16. 16. Qualitative data analysis, in short ... • Make list • Organize into certain pattern • Interpretate data (explain  distribution + pattern + relation + deep meaning) • While analysing, compare it to literature/theoretical review  to confirm the theory / to invent new theory 12/12/2013 -sartika-
17. 17. Additional info for qualitative data analysis • New research  no literature study to compare  how to check the validity of the data? • Since some say that the foundation of qualitative are words structured...to avoid this misconception, use triangulation! • Findings of a study are true and certain—“true” means accurately reflect the situation, and “certain” means supported by evidence. 1. Data triangulation (using variety of data source) 2. Investigator triangulation (using several investigator/team) 3. Theory triangulation (using multiple theory from different discipline to interpretate single data) 4. Methodological triangulation (using multiple method to study a single problem,e.g. FGD, survey, interview) (Denzin, 1978) 5. Environmental triangulation (using different location, setting, others related to environment); as long as the finding remain the same although it’s influenced by environment factor  validity is established. -sartika12/12/2013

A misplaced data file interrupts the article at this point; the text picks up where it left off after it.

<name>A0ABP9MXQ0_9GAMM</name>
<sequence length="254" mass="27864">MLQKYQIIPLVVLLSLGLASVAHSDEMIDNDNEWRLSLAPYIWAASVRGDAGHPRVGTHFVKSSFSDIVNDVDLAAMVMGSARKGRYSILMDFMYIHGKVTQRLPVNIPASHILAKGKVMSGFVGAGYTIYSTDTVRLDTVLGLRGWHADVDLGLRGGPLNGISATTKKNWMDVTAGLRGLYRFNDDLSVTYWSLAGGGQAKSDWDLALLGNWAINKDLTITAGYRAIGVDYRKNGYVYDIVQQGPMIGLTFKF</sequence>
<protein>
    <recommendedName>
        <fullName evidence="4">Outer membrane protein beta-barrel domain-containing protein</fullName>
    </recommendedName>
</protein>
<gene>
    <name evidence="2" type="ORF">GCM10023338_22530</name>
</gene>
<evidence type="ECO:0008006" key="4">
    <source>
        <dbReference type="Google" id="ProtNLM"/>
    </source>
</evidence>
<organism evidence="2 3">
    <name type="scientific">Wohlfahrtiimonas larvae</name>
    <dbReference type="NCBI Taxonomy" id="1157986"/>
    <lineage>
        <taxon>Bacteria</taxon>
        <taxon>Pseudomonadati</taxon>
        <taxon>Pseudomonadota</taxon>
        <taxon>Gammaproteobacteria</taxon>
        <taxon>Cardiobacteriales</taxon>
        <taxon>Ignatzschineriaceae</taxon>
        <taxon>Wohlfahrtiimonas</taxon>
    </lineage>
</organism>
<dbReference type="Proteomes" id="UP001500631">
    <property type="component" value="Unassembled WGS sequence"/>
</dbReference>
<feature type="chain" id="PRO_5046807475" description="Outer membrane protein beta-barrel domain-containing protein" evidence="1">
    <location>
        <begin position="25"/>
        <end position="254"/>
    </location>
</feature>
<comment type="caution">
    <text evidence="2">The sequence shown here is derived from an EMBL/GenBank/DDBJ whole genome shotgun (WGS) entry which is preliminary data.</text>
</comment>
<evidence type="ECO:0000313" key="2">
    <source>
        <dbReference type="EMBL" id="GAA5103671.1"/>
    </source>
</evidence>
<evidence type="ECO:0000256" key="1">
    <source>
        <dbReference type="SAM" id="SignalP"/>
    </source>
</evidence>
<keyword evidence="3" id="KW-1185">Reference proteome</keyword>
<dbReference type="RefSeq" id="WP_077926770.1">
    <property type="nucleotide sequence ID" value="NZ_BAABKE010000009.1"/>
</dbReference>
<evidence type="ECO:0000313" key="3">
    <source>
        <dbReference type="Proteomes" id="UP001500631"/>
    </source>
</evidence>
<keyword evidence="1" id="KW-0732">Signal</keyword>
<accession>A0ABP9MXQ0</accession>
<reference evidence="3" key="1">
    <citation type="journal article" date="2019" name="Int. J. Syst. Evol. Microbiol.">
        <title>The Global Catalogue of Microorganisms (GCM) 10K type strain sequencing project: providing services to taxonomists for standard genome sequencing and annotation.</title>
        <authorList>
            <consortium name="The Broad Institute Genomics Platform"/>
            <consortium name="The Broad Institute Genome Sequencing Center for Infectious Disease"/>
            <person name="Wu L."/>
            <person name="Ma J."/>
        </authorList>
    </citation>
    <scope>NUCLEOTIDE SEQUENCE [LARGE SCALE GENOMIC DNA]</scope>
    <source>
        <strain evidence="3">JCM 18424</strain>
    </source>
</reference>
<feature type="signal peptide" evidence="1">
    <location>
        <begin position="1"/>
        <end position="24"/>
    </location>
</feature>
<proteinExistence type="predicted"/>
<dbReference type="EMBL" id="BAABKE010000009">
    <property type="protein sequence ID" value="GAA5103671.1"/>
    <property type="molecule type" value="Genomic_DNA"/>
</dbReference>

18. 18. KUANTITATIF STATISTIK DESKRIPTIF STATISTIK INFERENSIAL STATISTIK PARAMETRIK 12/12/2013 -sartika- STATISTIK NONPARAMETRIK
19. 19. DESCRIPTIVE STATISTICS Data distribution form – Mean – Median – Modus – Standar deviasi, range, koefisien variasi Data display – Tabel – Gambar/grafik 12/12/2013 -sartika-